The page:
# Complexity is Made Simple Through Interrelationship Diagrams

• Also known as Interrelationship Diagraph and Interrelationship Map.

Variants include Influence Diagram.

An Interrelationship Diagram is a relationship map that offers a visual display of cause-and-effect relationships within a process or problem. It provides insights into the complexities of a given As-Is process and illustrates the relationships among the different cause-and-effect elements. This type of diagram is widely used in problem-solving scenarios to identify the ideas and factors that have the greatest impact for resolution. The interrelationship diagram is one of the seven management and planning tools that is important for making confident and rational decisions.

Interrelationship diagrams can be applied in situations where a visual representation of connections and influences among elements is useful for analysis and decision-making. For example, analyzing the factors that affect customer satisfaction or lead to lower sales in a company. These diagrams bring the most important and costly causes-and-effect elements to attention, allowing to focus on what truly matters.

An interrelationship diagram is basically a network that consists of nodes and arrows. Influence relationships can be represented using arrows which should be drawn from the element that influences to the one being influenced. If two elements influence each other, the arrow should be drawn to reflect the stronger influence. Once connections are identified, they can be counted to analyze the situation and understand the overall interrelationship structure.

When analyzing the generated diagram, consider the following points:

• The nodes with the most connections are typically the key elements to be investigated and can be highlighted in some way, such as using double borders or color highlighting.
• The node that has primarily outgoing arrows indicates a potential cause; if resolved, it will have a cascading effect on a large number of items.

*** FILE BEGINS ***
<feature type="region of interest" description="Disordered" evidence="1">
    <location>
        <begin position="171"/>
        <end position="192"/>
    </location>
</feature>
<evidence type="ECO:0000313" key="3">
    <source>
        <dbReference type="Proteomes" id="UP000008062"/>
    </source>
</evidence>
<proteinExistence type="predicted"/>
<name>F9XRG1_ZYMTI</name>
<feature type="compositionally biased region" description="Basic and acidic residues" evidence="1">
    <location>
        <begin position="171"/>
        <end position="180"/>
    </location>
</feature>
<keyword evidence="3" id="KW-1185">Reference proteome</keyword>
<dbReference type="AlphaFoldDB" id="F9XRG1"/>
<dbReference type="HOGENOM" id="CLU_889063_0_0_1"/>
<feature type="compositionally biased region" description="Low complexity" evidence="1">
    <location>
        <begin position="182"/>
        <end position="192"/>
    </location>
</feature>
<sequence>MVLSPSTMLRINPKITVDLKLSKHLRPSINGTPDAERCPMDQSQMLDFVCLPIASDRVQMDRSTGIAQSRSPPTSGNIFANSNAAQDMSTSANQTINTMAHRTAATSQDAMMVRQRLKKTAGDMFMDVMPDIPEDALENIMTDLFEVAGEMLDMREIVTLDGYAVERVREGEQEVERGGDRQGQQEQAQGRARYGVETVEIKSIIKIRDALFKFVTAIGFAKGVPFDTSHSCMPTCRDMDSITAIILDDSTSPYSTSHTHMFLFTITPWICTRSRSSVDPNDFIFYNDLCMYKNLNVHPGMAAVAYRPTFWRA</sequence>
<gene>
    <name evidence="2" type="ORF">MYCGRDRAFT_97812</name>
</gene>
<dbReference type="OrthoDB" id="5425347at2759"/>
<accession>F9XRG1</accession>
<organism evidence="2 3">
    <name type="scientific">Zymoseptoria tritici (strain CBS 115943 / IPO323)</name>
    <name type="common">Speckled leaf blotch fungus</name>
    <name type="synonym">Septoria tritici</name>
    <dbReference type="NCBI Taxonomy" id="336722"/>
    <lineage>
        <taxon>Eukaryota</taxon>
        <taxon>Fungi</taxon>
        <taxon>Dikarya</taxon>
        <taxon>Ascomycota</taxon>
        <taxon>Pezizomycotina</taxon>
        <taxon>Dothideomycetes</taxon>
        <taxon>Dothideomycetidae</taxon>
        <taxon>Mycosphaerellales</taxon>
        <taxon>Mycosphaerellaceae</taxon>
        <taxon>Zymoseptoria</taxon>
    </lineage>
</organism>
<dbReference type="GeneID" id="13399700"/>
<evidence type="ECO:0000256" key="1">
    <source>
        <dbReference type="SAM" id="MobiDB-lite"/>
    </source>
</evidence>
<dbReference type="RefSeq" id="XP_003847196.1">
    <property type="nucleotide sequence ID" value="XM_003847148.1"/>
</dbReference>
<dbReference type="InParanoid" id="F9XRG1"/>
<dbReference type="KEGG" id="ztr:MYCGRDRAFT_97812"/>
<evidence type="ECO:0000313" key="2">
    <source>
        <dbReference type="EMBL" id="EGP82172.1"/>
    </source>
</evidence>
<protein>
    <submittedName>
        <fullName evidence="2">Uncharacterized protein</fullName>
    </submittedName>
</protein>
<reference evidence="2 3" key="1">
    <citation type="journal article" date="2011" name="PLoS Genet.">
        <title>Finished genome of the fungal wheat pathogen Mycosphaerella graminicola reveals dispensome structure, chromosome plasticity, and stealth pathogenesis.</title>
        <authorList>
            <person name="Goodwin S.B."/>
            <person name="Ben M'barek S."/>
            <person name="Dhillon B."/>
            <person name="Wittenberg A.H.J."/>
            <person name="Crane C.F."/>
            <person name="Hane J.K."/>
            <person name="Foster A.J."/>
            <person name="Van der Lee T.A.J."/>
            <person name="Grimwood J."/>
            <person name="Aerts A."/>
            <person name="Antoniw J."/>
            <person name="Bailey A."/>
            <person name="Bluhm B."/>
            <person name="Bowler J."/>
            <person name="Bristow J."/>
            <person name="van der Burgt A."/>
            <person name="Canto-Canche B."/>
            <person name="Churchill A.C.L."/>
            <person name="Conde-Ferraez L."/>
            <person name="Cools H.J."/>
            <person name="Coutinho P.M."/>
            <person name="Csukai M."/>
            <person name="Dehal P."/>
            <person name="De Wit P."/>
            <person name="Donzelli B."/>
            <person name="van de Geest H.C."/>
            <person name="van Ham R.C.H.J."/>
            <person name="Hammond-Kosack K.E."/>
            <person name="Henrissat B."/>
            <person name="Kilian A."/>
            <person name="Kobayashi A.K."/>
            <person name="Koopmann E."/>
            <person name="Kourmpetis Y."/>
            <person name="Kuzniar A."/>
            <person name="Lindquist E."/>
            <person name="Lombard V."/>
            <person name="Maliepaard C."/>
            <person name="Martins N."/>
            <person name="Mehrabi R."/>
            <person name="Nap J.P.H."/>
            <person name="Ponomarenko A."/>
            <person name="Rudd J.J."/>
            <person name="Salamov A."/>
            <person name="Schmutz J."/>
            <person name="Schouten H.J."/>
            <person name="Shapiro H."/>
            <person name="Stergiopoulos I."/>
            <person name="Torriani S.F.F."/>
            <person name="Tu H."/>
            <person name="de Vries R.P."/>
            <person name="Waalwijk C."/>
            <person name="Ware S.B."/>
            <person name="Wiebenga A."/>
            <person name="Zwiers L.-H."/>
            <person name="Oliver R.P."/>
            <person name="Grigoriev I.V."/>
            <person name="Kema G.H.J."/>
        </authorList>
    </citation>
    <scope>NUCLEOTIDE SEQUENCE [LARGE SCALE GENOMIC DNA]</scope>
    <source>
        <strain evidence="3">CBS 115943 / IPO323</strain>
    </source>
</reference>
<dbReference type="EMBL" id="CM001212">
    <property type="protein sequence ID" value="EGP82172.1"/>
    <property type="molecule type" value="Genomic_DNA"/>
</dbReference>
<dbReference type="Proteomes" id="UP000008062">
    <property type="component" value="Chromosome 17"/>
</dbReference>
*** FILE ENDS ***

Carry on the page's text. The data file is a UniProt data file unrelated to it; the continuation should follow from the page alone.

• Arrows flowing only away from a node indicate a root cause that should be addressed to resolve the problem.
• The nodes that have primarily incoming arrows flowing into it are effects that need to be addressed. This may also indicate a bottleneck that is difficult to resolve due to the multiple contributory causes.

#### Constructing an Interrelationship Diagram

An interrelationship diagram typically follows an exercise of data collection or idea generation. Data may be gathered through methods such as affinity diagrams, cause and effect diagrams, or tree diagrams. The following steps explain how to construct an interrelationship diagram:

1. With your team, clearly explain the purpose for constructing the interrelationship diagram.
2. Brainstorm or collect the problem elements to be interrelated on the diagram.
3. Write these elements on note cards then place them on a flipchart or whiteboard.
4. Explore the connections of each element, then draw arrows to indicate causation or influence.
5. Repeat this process until all elements are reviewed.
6. Count the number of incoming and outgoing arrows then write the totals beside each element.
7. Analyze the diagram by identifying and marking those elements that are likely to be the real causes of the problem.
8. Plan and implement actions to solve the problem.

#### Example

The following ideas were collaboratively developed by a team to identify the reasons why a change initiative within a company has failed to bring the anticipated benefits.

After careful consideration, some ideas were removed. The following is the interrelationship diagram created by the team after exploring the connections among the remaining ideas.

The following is an organized version of the previous diagram where the totals of the incoming and outgoing arrows are written beside each item.

Note that arranging the nodes in a circular format simplifies their connection, particularly in complex scenarios.

### Wrapping Up

An interrelationship diagram is a tool that visually displays all cause-and-effect relationships in a complex problem. It is often used in Six Sigma projects to identify and analyze complex connections and influences within a process. This tool helps in problem-solving, decision-making, and team communication, which ultimately contributes to the success of your process improvement initiatives.

References

Rob, M. Crown Holdings. Process Improvement Program.

A Guide to the Project Management Body of Knowledge. (2013). Project Management Institute, Inc.

Kubiak, T. M. (2012). The Certified Six Sigma Master Black Belt. Infotech.

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